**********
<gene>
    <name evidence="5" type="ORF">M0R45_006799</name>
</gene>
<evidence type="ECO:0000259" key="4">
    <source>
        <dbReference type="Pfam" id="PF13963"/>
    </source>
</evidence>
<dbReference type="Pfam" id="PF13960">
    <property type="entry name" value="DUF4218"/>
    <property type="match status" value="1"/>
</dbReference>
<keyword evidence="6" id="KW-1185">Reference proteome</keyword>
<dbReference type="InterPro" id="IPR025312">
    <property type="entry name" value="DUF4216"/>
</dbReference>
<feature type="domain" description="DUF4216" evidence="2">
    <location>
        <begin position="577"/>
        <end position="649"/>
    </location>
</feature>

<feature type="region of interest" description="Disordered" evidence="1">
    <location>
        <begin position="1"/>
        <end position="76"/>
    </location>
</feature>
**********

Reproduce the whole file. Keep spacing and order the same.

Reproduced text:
<gene>
    <name evidence="5" type="ORF">M0R45_006799</name>
</gene>
<evidence type="ECO:0000259" key="4">
    <source>
        <dbReference type="Pfam" id="PF13963"/>
    </source>
</evidence>
<dbReference type="Pfam" id="PF13960">
    <property type="entry name" value="DUF4218"/>
    <property type="match status" value="1"/>
</dbReference>
<keyword evidence="6" id="KW-1185">Reference proteome</keyword>
<dbReference type="InterPro" id="IPR025312">
    <property type="entry name" value="DUF4216"/>
</dbReference>
<feature type="domain" description="DUF4216" evidence="2">
    <location>
        <begin position="577"/>
        <end position="649"/>
    </location>
</feature>

<feature type="region of interest" description="Disordered" evidence="1">
    <location>
        <begin position="1"/>
        <end position="76"/>
    </location>
</feature>